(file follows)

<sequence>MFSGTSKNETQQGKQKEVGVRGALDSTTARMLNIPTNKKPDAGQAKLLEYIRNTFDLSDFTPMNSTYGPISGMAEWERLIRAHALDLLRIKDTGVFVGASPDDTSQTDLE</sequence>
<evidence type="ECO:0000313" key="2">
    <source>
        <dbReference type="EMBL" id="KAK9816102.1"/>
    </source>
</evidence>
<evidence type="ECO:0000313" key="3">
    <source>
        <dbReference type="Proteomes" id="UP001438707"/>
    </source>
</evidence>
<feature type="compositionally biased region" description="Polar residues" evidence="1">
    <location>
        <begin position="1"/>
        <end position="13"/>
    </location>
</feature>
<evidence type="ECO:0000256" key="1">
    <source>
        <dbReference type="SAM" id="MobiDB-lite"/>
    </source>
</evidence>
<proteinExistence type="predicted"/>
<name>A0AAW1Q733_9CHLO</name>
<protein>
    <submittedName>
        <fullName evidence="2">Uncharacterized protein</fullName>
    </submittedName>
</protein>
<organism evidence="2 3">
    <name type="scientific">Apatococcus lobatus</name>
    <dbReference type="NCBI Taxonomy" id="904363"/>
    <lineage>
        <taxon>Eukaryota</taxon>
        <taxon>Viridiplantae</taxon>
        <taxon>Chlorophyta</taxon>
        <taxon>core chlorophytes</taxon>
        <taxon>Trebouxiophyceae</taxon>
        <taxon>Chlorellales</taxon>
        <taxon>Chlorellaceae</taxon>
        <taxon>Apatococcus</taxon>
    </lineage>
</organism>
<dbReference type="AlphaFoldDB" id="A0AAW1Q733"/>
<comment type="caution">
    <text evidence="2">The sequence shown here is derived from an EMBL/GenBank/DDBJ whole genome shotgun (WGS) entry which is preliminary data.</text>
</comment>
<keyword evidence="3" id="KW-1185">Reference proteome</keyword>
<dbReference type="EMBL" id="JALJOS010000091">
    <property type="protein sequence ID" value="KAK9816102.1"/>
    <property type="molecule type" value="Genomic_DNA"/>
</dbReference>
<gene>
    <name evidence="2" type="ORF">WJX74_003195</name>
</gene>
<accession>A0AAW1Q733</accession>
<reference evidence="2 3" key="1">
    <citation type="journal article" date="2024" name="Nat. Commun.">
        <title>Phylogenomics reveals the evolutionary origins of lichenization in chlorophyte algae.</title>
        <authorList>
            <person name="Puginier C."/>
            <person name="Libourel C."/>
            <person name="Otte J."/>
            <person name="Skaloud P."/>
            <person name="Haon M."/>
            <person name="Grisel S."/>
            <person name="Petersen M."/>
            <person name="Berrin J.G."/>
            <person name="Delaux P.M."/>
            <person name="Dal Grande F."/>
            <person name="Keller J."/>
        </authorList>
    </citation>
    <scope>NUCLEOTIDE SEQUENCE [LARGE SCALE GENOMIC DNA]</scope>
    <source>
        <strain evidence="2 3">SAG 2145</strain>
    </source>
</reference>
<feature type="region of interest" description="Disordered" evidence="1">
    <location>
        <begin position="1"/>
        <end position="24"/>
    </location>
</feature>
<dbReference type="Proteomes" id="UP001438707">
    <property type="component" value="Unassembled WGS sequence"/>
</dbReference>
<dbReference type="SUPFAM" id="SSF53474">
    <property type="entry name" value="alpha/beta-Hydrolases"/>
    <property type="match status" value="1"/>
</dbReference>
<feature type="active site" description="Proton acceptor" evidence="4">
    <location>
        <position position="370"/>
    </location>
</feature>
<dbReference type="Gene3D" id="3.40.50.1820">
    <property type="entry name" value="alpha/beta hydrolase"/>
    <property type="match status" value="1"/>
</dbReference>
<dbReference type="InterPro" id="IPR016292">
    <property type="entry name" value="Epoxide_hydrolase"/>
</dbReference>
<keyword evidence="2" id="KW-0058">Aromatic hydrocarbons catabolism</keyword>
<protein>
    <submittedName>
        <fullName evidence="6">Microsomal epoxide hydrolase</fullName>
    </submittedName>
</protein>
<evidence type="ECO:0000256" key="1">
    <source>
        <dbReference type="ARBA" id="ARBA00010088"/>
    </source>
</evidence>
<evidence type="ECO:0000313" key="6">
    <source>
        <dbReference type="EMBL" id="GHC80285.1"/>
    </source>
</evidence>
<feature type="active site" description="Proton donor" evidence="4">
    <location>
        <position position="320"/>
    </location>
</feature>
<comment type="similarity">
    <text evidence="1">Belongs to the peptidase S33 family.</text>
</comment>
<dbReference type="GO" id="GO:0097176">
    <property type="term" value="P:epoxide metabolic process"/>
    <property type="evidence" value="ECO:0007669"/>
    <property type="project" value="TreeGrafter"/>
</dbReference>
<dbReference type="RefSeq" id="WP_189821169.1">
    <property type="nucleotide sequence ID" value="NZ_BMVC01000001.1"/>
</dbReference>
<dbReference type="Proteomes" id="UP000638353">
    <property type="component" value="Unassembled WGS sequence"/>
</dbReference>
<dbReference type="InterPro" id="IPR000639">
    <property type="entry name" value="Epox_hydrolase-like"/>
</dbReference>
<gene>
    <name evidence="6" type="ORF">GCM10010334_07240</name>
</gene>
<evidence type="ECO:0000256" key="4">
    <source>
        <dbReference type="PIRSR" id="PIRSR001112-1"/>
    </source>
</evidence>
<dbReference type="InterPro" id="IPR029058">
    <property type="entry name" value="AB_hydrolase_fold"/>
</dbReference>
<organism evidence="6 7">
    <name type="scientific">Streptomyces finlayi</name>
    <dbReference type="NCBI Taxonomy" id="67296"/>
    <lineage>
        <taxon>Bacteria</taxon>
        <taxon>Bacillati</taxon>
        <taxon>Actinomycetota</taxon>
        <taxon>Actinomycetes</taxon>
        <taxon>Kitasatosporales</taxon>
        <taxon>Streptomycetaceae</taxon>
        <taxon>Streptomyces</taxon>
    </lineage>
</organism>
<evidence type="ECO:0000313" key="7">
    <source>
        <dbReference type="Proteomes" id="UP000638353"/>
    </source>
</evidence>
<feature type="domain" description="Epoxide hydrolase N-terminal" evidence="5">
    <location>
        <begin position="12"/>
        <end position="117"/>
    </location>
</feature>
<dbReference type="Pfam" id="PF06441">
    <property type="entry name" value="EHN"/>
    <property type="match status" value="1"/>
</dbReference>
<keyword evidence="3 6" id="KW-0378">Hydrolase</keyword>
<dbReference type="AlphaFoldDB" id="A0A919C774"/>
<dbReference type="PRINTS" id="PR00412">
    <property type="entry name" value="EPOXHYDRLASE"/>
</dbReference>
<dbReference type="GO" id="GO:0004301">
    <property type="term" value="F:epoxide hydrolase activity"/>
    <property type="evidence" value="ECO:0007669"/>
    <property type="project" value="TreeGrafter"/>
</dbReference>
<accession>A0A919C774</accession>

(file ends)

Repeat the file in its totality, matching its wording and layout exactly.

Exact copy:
<sequence>MFSGTSKNETQQGKQKEVGVRGALDSTTARMLNIPTNKKPDAGQAKLLEYIRNTFDLSDFTPMNSTYGPISGMAEWERLIRAHALDLLRIKDTGVFVGASPDDTSQTDLE</sequence>
<evidence type="ECO:0000313" key="2">
    <source>
        <dbReference type="EMBL" id="KAK9816102.1"/>
    </source>
</evidence>
<evidence type="ECO:0000313" key="3">
    <source>
        <dbReference type="Proteomes" id="UP001438707"/>
    </source>
</evidence>
<feature type="compositionally biased region" description="Polar residues" evidence="1">
    <location>
        <begin position="1"/>
        <end position="13"/>
    </location>
</feature>
<evidence type="ECO:0000256" key="1">
    <source>
        <dbReference type="SAM" id="MobiDB-lite"/>
    </source>
</evidence>
<proteinExistence type="predicted"/>
<name>A0AAW1Q733_9CHLO</name>
<protein>
    <submittedName>
        <fullName evidence="2">Uncharacterized protein</fullName>
    </submittedName>
</protein>
<organism evidence="2 3">
    <name type="scientific">Apatococcus lobatus</name>
    <dbReference type="NCBI Taxonomy" id="904363"/>
    <lineage>
        <taxon>Eukaryota</taxon>
        <taxon>Viridiplantae</taxon>
        <taxon>Chlorophyta</taxon>
        <taxon>core chlorophytes</taxon>
        <taxon>Trebouxiophyceae</taxon>
        <taxon>Chlorellales</taxon>
        <taxon>Chlorellaceae</taxon>
        <taxon>Apatococcus</taxon>
    </lineage>
</organism>
<dbReference type="AlphaFoldDB" id="A0AAW1Q733"/>
<comment type="caution">
    <text evidence="2">The sequence shown here is derived from an EMBL/GenBank/DDBJ whole genome shotgun (WGS) entry which is preliminary data.</text>
</comment>
<keyword evidence="3" id="KW-1185">Reference proteome</keyword>
<dbReference type="EMBL" id="JALJOS010000091">
    <property type="protein sequence ID" value="KAK9816102.1"/>
    <property type="molecule type" value="Genomic_DNA"/>
</dbReference>
<gene>
    <name evidence="2" type="ORF">WJX74_003195</name>
</gene>
<accession>A0AAW1Q733</accession>
<reference evidence="2 3" key="1">
    <citation type="journal article" date="2024" name="Nat. Commun.">
        <title>Phylogenomics reveals the evolutionary origins of lichenization in chlorophyte algae.</title>
        <authorList>
            <person name="Puginier C."/>
            <person name="Libourel C."/>
            <person name="Otte J."/>
            <person name="Skaloud P."/>
            <person name="Haon M."/>
            <person name="Grisel S."/>
            <person name="Petersen M."/>
            <person name="Berrin J.G."/>
            <person name="Delaux P.M."/>
            <person name="Dal Grande F."/>
            <person name="Keller J."/>
        </authorList>
    </citation>
    <scope>NUCLEOTIDE SEQUENCE [LARGE SCALE GENOMIC DNA]</scope>
    <source>
        <strain evidence="2 3">SAG 2145</strain>
    </source>
</reference>
<feature type="region of interest" description="Disordered" evidence="1">
    <location>
        <begin position="1"/>
        <end position="24"/>
    </location>
</feature>
<dbReference type="Proteomes" id="UP001438707">
    <property type="component" value="Unassembled WGS sequence"/>
</dbReference>
<dbReference type="SUPFAM" id="SSF53474">
    <property type="entry name" value="alpha/beta-Hydrolases"/>
    <property type="match status" value="1"/>
</dbReference>
<feature type="active site" description="Proton acceptor" evidence="4">
    <location>
        <position position="370"/>
    </location>
</feature>
<dbReference type="Gene3D" id="3.40.50.1820">
    <property type="entry name" value="alpha/beta hydrolase"/>
    <property type="match status" value="1"/>
</dbReference>
<dbReference type="InterPro" id="IPR016292">
    <property type="entry name" value="Epoxide_hydrolase"/>
</dbReference>
<keyword evidence="2" id="KW-0058">Aromatic hydrocarbons catabolism</keyword>
<protein>
    <submittedName>
        <fullName evidence="6">Microsomal epoxide hydrolase</fullName>
    </submittedName>
</protein>
<evidence type="ECO:0000256" key="1">
    <source>
        <dbReference type="ARBA" id="ARBA00010088"/>
    </source>
</evidence>
<evidence type="ECO:0000313" key="6">
    <source>
        <dbReference type="EMBL" id="GHC80285.1"/>
    </source>
</evidence>
<feature type="active site" description="Proton donor" evidence="4">
    <location>
        <position position="320"/>
    </location>
</feature>
<comment type="similarity">
    <text evidence="1">Belongs to the peptidase S33 family.</text>
</comment>
<dbReference type="GO" id="GO:0097176">
    <property type="term" value="P:epoxide metabolic process"/>
    <property type="evidence" value="ECO:0007669"/>
    <property type="project" value="TreeGrafter"/>
</dbReference>
<dbReference type="RefSeq" id="WP_189821169.1">
    <property type="nucleotide sequence ID" value="NZ_BMVC01000001.1"/>
</dbReference>
<dbReference type="Proteomes" id="UP000638353">
    <property type="component" value="Unassembled WGS sequence"/>
</dbReference>
<dbReference type="InterPro" id="IPR000639">
    <property type="entry name" value="Epox_hydrolase-like"/>
</dbReference>
<gene>
    <name evidence="6" type="ORF">GCM10010334_07240</name>
</gene>
<evidence type="ECO:0000256" key="4">
    <source>
        <dbReference type="PIRSR" id="PIRSR001112-1"/>
    </source>
</evidence>
<dbReference type="InterPro" id="IPR029058">
    <property type="entry name" value="AB_hydrolase_fold"/>
</dbReference>
<organism evidence="6 7">
    <name type="scientific">Streptomyces finlayi</name>
    <dbReference type="NCBI Taxonomy" id="67296"/>
    <lineage>
        <taxon>Bacteria</taxon>
        <taxon>Bacillati</taxon>
        <taxon>Actinomycetota</taxon>
        <taxon>Actinomycetes</taxon>
        <taxon>Kitasatosporales</taxon>
        <taxon>Streptomycetaceae</taxon>
        <taxon>Streptomyces</taxon>
    </lineage>
</organism>
<evidence type="ECO:0000313" key="7">
    <source>
        <dbReference type="Proteomes" id="UP000638353"/>
    </source>
</evidence>
<feature type="domain" description="Epoxide hydrolase N-terminal" evidence="5">
    <location>
        <begin position="12"/>
        <end position="117"/>
    </location>
</feature>
<dbReference type="Pfam" id="PF06441">
    <property type="entry name" value="EHN"/>
    <property type="match status" value="1"/>
</dbReference>
<keyword evidence="3 6" id="KW-0378">Hydrolase</keyword>
<dbReference type="AlphaFoldDB" id="A0A919C774"/>
<dbReference type="PRINTS" id="PR00412">
    <property type="entry name" value="EPOXHYDRLASE"/>
</dbReference>
<dbReference type="GO" id="GO:0004301">
    <property type="term" value="F:epoxide hydrolase activity"/>
    <property type="evidence" value="ECO:0007669"/>
    <property type="project" value="TreeGrafter"/>
</dbReference>
<accession>A0A919C774</accession>